By now, you’ve all read that Justice Antonin Scalia made a series of mistakes in the dissenting opinion of EPA v. EME Homer City Generation, L.P. The Supreme Court issued a corrected version of the opinion on its website. For more on the story, read the coverage in the WSJ Law Blog, the Volokh Conspiracy, or SCOTUSBlog. They’ll give you the background – this post will discuss publishing implications, and why it’s problematic that the Court doesn’t notify the public when they make revisions to opinions.
Here’s how the Supreme Court’s electronic publishing process works. The first version of the opinion, called the bench opinion, is released in XML format to a handful of publishers (the “Project Hermes” feed). Later that day, a PDF version – the “slip opinion” – is released on the Court’s website. The slip opinions may be further edited, and then the official opinions are published in the bound volumes as citable opinions.
The Supreme Court’s website issues the following disclaimer about the slip opinions found therein:
Caution: These electronic opinions may contain computer-generated errors or other deviations from the official printed slip opinion pamphlets. Moreover, a slip opinion is replaced within a few months by a paginated version of the case in the preliminary print, and–one year after the issuance of that print–by the final version of the case in a U. S. Reports bound volume. In case of discrepancies between the print and electronic versions of a slip opinion, the print version controls. In case of discrepancies between the slip opinion and any later official version of the opinion, the later version controls.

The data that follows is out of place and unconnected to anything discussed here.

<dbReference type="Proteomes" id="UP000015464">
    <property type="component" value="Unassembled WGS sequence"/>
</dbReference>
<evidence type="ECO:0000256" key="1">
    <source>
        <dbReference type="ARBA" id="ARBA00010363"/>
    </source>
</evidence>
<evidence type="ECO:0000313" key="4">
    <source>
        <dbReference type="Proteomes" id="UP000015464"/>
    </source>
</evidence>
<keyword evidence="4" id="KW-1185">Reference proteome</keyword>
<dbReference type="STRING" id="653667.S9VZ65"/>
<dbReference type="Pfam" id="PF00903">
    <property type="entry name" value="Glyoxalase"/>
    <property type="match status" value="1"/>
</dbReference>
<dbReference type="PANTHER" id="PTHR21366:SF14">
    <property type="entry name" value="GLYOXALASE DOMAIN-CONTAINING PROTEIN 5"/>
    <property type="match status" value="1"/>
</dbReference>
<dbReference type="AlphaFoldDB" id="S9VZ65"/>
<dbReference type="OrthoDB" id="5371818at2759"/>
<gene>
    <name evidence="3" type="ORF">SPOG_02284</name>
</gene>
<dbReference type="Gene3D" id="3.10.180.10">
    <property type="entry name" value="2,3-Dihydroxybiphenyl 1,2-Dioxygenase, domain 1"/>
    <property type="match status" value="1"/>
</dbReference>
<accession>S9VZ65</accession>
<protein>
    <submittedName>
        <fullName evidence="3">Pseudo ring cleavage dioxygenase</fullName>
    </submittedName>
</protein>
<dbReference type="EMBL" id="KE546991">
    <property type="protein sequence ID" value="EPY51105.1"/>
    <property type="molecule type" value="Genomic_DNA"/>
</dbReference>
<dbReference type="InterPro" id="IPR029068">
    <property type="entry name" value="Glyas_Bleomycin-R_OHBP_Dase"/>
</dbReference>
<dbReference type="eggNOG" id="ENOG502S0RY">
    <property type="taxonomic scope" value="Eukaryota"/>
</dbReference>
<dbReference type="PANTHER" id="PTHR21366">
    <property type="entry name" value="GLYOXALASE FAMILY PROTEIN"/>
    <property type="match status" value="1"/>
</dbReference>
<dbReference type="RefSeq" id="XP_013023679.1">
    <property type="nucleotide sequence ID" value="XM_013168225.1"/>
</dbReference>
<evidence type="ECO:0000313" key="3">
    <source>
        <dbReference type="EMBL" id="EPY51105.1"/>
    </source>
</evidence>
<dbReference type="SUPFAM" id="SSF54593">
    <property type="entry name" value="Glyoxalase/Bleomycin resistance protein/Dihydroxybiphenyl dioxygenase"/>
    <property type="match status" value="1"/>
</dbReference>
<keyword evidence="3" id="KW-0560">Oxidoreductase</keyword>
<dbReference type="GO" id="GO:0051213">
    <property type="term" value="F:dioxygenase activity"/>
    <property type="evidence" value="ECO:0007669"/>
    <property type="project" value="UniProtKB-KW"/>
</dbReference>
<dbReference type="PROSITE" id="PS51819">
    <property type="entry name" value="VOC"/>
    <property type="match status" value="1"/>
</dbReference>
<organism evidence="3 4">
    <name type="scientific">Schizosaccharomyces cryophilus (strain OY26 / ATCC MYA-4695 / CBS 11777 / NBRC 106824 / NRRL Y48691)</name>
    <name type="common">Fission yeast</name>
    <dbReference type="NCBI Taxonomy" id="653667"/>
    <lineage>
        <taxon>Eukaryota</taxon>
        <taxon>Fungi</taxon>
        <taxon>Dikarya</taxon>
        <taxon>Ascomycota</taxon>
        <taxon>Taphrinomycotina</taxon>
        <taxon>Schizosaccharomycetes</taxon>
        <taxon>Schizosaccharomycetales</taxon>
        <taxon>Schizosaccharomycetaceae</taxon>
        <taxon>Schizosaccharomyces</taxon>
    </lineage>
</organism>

The Court occasionally issues new versions of slip opinions, but they don’t always notify the public when they do so. Professor Emeritus of Cornell Law School and legal information expert Peter Martin has written about this, noting that most changes are for minor typographical errors. However, there have been instances where a significant change was made:
Far more recent history includes the removal of a lengthy footnote from the majority opinion in Skilling v. United States, 561 U.S. 358 (2010). The slip opinion file now at the Court’s web site carries no notice of the revision beyond the indication in the “properties” field that it was modified over two weeks after the opinion’s filing date. To see the original footnote 31 one must go to the CourtListener site or a collection like that of Cornell’s LII built on the assumption that a slip opinion distributed by the Court on day of decision will not be changed prior to its appearance in a preliminary print.
The changes made to Scalia’s dissent in EME Homer were arguably significant. They were also very public. As far as I can tell, it was Law Professor Richard Lazarus who first discovered the error. He blogged about it, it was picked up by national news, and that’s why we know that the change was made. The Supreme Court notified Professor Lazarus of the change, but there is no mention of it on their site. They simply swapped opinions.